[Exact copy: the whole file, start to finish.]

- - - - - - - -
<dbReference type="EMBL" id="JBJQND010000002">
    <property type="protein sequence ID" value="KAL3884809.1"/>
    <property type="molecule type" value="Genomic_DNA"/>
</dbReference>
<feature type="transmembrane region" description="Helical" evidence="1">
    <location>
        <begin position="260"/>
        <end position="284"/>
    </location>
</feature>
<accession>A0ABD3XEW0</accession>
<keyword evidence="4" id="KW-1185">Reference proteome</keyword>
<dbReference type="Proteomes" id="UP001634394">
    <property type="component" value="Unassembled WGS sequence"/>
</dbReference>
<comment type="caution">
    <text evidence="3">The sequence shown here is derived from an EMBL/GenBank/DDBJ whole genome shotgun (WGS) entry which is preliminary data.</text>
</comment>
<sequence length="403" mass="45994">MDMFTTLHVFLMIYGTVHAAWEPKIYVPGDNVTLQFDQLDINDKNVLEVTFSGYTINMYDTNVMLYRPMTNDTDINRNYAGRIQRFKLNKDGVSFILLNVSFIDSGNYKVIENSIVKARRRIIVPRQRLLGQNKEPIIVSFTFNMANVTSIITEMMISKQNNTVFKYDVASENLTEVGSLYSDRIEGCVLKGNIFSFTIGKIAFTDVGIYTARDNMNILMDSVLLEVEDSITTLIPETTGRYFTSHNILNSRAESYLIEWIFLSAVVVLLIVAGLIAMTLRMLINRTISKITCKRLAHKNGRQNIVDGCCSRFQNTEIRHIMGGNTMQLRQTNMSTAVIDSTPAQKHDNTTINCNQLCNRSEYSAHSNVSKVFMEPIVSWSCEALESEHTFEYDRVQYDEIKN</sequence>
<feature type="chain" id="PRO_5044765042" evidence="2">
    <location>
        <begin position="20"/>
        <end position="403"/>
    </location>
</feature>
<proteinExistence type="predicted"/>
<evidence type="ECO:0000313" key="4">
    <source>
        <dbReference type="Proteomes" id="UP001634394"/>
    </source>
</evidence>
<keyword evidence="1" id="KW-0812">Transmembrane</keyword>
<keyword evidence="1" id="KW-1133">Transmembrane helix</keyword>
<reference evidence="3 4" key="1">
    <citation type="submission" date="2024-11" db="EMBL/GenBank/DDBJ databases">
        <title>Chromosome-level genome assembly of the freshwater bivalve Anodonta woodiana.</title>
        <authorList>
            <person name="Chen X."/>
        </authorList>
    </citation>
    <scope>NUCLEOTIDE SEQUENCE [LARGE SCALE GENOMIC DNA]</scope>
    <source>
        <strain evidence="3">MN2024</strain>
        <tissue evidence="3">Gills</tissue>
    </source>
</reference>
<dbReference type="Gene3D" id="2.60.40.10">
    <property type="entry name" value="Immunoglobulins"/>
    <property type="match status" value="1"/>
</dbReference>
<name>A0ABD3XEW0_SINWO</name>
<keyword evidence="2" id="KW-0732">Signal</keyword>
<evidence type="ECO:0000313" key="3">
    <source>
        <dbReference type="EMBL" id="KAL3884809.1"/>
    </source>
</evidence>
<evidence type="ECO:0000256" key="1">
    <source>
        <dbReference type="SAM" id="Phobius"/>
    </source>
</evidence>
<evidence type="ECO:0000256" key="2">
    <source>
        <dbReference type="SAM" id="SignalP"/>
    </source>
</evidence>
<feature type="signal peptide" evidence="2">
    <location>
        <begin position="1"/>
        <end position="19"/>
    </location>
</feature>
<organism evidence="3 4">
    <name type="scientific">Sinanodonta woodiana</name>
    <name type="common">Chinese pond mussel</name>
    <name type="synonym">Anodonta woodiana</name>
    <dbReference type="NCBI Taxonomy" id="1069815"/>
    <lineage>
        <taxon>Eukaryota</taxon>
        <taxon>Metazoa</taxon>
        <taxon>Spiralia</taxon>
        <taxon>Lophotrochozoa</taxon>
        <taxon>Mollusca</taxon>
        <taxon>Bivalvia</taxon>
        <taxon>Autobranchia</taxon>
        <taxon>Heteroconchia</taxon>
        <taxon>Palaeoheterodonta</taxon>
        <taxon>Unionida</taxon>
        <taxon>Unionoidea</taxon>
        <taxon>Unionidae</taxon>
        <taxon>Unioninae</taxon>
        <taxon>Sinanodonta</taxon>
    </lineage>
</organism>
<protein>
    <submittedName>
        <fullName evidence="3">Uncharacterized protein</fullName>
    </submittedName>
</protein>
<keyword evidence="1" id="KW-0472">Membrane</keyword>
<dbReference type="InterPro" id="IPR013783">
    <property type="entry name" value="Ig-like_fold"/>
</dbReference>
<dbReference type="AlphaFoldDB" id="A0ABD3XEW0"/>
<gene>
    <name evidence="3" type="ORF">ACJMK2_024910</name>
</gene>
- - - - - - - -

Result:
<dbReference type="EMBL" id="JBJQND010000002">
    <property type="protein sequence ID" value="KAL3884809.1"/>
    <property type="molecule type" value="Genomic_DNA"/>
</dbReference>
<feature type="transmembrane region" description="Helical" evidence="1">
    <location>
        <begin position="260"/>
        <end position="284"/>
    </location>
</feature>
<accession>A0ABD3XEW0</accession>
<keyword evidence="4" id="KW-1185">Reference proteome</keyword>
<dbReference type="Proteomes" id="UP001634394">
    <property type="component" value="Unassembled WGS sequence"/>
</dbReference>
<comment type="caution">
    <text evidence="3">The sequence shown here is derived from an EMBL/GenBank/DDBJ whole genome shotgun (WGS) entry which is preliminary data.</text>
</comment>
<sequence length="403" mass="45994">MDMFTTLHVFLMIYGTVHAAWEPKIYVPGDNVTLQFDQLDINDKNVLEVTFSGYTINMYDTNVMLYRPMTNDTDINRNYAGRIQRFKLNKDGVSFILLNVSFIDSGNYKVIENSIVKARRRIIVPRQRLLGQNKEPIIVSFTFNMANVTSIITEMMISKQNNTVFKYDVASENLTEVGSLYSDRIEGCVLKGNIFSFTIGKIAFTDVGIYTARDNMNILMDSVLLEVEDSITTLIPETTGRYFTSHNILNSRAESYLIEWIFLSAVVVLLIVAGLIAMTLRMLINRTISKITCKRLAHKNGRQNIVDGCCSRFQNTEIRHIMGGNTMQLRQTNMSTAVIDSTPAQKHDNTTINCNQLCNRSEYSAHSNVSKVFMEPIVSWSCEALESEHTFEYDRVQYDEIKN</sequence>
<feature type="chain" id="PRO_5044765042" evidence="2">
    <location>
        <begin position="20"/>
        <end position="403"/>
    </location>
</feature>
<proteinExistence type="predicted"/>
<evidence type="ECO:0000313" key="4">
    <source>
        <dbReference type="Proteomes" id="UP001634394"/>
    </source>
</evidence>
<keyword evidence="1" id="KW-0812">Transmembrane</keyword>
<keyword evidence="1" id="KW-1133">Transmembrane helix</keyword>
<reference evidence="3 4" key="1">
    <citation type="submission" date="2024-11" db="EMBL/GenBank/DDBJ databases">
        <title>Chromosome-level genome assembly of the freshwater bivalve Anodonta woodiana.</title>
        <authorList>
            <person name="Chen X."/>
        </authorList>
    </citation>
    <scope>NUCLEOTIDE SEQUENCE [LARGE SCALE GENOMIC DNA]</scope>
    <source>
        <strain evidence="3">MN2024</strain>
        <tissue evidence="3">Gills</tissue>
    </source>
</reference>
<dbReference type="Gene3D" id="2.60.40.10">
    <property type="entry name" value="Immunoglobulins"/>
    <property type="match status" value="1"/>
</dbReference>
<name>A0ABD3XEW0_SINWO</name>
<keyword evidence="2" id="KW-0732">Signal</keyword>
<evidence type="ECO:0000313" key="3">
    <source>
        <dbReference type="EMBL" id="KAL3884809.1"/>
    </source>
</evidence>
<evidence type="ECO:0000256" key="1">
    <source>
        <dbReference type="SAM" id="Phobius"/>
    </source>
</evidence>
<evidence type="ECO:0000256" key="2">
    <source>
        <dbReference type="SAM" id="SignalP"/>
    </source>
</evidence>
<feature type="signal peptide" evidence="2">
    <location>
        <begin position="1"/>
        <end position="19"/>
    </location>
</feature>
<organism evidence="3 4">
    <name type="scientific">Sinanodonta woodiana</name>
    <name type="common">Chinese pond mussel</name>
    <name type="synonym">Anodonta woodiana</name>
    <dbReference type="NCBI Taxonomy" id="1069815"/>
    <lineage>
        <taxon>Eukaryota</taxon>
        <taxon>Metazoa</taxon>
        <taxon>Spiralia</taxon>
        <taxon>Lophotrochozoa</taxon>
        <taxon>Mollusca</taxon>
        <taxon>Bivalvia</taxon>
        <taxon>Autobranchia</taxon>
        <taxon>Heteroconchia</taxon>
        <taxon>Palaeoheterodonta</taxon>
        <taxon>Unionida</taxon>
        <taxon>Unionoidea</taxon>
        <taxon>Unionidae</taxon>
        <taxon>Unioninae</taxon>
        <taxon>Sinanodonta</taxon>
    </lineage>
</organism>
<protein>
    <submittedName>
        <fullName evidence="3">Uncharacterized protein</fullName>
    </submittedName>
</protein>
<keyword evidence="1" id="KW-0472">Membrane</keyword>
<dbReference type="InterPro" id="IPR013783">
    <property type="entry name" value="Ig-like_fold"/>
</dbReference>
<dbReference type="AlphaFoldDB" id="A0ABD3XEW0"/>
<gene>
    <name evidence="3" type="ORF">ACJMK2_024910</name>
</gene>